When one thinks about financial institutions there are some adjectives that may come to mind: Stodgy. Conservative. Old-fashioned. Risk-averse. As such, innovation tends to make traditional financial institutions uncomfortable. And if innovation makes them uncomfortable, then what is the path forward for new ways to raise capital, or to try new and different projects that don’t fit with local comps?

Here, Eve Picker, founder of Small Change, presents on how crowdfunding, along with financial technology (aka fintech), pave the path for innovation in housing that previously was blocked by conventional regulations.

In this next video, Picker challenges a group of innovative professionals, including Yifan Zhang, founder and CEO, Loftium; HB Siegel, principal investigator, Department of Ideas, Amazon ; Brent Gaisford, director, Abundant Housing LA, COO and co-founder, Treehouse Co-Living ; and Yusef Freeman, managing director, California, McCormack Baron Salazar to help solve this pressing housing issue.

Not only will these capital-raising mechanisms leverage the innovation and passion of new investors, they will also benefit from a new social construct derived from the investor’s personal involvement. The new investor landscape will come from those who don’t have a history with real estate, and therefore don’t have expectations of a 15% or higher return. New investors will have lower expectations that will lead to innovative concepts and projects.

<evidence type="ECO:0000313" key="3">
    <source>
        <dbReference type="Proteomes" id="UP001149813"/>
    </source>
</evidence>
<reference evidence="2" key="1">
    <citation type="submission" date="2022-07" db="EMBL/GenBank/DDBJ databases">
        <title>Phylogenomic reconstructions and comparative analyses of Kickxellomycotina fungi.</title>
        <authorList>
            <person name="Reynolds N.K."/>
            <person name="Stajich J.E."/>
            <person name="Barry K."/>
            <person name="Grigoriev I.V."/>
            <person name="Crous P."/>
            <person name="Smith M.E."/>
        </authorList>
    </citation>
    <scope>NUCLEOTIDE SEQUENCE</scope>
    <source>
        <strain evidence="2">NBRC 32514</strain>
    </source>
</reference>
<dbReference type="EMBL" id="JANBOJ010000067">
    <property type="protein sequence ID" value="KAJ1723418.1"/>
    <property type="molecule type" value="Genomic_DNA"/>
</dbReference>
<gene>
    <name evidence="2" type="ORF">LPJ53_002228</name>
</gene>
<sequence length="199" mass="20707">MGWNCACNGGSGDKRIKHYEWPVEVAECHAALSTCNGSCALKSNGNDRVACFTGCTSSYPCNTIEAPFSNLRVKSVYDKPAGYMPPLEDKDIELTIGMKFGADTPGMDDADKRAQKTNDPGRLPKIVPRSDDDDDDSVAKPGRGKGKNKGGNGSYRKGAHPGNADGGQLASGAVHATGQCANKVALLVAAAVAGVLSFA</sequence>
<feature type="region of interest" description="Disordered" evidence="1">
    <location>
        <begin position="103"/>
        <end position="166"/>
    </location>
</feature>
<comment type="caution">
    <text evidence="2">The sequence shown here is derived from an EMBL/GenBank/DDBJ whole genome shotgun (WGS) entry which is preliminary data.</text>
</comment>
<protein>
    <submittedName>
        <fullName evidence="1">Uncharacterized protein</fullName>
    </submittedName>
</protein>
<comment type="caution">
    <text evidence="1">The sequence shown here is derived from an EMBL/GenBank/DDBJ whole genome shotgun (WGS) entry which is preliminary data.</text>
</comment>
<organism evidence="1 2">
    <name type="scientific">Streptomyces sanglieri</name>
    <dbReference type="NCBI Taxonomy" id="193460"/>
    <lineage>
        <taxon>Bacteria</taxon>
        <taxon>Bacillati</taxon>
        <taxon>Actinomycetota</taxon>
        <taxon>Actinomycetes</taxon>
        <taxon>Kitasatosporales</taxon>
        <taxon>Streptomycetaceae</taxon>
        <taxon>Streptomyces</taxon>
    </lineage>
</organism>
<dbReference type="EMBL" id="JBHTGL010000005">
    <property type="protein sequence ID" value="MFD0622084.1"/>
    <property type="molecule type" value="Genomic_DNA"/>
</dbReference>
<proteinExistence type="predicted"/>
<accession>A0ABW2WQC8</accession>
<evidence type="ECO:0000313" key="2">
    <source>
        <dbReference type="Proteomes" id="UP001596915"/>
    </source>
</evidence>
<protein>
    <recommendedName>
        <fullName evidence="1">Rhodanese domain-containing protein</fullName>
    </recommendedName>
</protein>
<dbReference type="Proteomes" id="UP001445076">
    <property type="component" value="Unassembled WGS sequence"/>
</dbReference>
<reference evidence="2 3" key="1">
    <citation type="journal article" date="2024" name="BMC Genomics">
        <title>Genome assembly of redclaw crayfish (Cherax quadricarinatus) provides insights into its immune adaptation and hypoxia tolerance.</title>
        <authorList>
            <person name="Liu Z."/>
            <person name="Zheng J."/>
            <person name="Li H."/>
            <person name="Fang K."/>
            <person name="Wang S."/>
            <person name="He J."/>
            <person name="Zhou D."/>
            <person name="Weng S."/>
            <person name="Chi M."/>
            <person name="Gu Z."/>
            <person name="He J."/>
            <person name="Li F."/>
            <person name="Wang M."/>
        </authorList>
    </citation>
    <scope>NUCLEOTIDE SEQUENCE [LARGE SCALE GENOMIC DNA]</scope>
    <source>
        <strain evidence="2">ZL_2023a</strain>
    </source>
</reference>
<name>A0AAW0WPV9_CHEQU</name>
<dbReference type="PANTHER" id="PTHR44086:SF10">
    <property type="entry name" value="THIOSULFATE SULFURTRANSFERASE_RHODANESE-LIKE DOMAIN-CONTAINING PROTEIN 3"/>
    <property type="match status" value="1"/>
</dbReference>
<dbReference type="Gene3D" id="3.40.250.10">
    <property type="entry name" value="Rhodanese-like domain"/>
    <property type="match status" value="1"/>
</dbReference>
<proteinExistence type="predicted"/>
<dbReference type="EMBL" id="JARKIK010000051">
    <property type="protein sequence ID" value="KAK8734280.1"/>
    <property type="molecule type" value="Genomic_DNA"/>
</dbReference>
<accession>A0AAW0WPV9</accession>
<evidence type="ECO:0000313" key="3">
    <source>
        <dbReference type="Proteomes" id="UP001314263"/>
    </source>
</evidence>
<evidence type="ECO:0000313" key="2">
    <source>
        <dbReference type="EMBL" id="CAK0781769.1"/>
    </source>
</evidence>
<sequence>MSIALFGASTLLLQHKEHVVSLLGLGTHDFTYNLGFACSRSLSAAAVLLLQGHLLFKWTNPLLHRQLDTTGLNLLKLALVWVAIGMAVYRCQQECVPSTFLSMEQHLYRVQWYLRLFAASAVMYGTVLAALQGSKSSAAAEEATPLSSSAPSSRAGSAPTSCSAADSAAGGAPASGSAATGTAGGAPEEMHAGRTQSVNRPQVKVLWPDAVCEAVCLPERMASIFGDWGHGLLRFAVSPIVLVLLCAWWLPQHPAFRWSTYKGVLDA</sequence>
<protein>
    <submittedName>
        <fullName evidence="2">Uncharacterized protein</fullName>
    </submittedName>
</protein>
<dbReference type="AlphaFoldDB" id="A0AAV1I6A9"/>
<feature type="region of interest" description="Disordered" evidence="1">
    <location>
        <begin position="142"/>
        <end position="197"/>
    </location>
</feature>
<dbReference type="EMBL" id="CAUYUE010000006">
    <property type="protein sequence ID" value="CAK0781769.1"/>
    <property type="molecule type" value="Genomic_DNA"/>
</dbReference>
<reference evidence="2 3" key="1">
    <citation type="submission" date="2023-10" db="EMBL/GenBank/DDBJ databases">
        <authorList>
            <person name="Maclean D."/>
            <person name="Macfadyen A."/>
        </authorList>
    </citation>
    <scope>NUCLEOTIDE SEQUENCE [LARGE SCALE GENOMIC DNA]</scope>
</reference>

One of the hurdles that remains will be getting those new investors involved and confident in the technology surrounding this process. And those willing to take the risk will be entering into a large, well-established market, according to some who have been tracking crowdfunding in real estate for years now.  
“Crowdfunding is a massive industry already,” says Adam Gower, Ph.D., host of the podcast National Real Estate Forum. “Billions have been raised.” 

Gower wrote a short book, How to Invest in Real Estate: The Crowd Fund Way, that could be the entry for many others who want to be involved in a healthy, robust, smart industry.

This story appears as it was originally published on our sister site, www.hiveforhousing.com.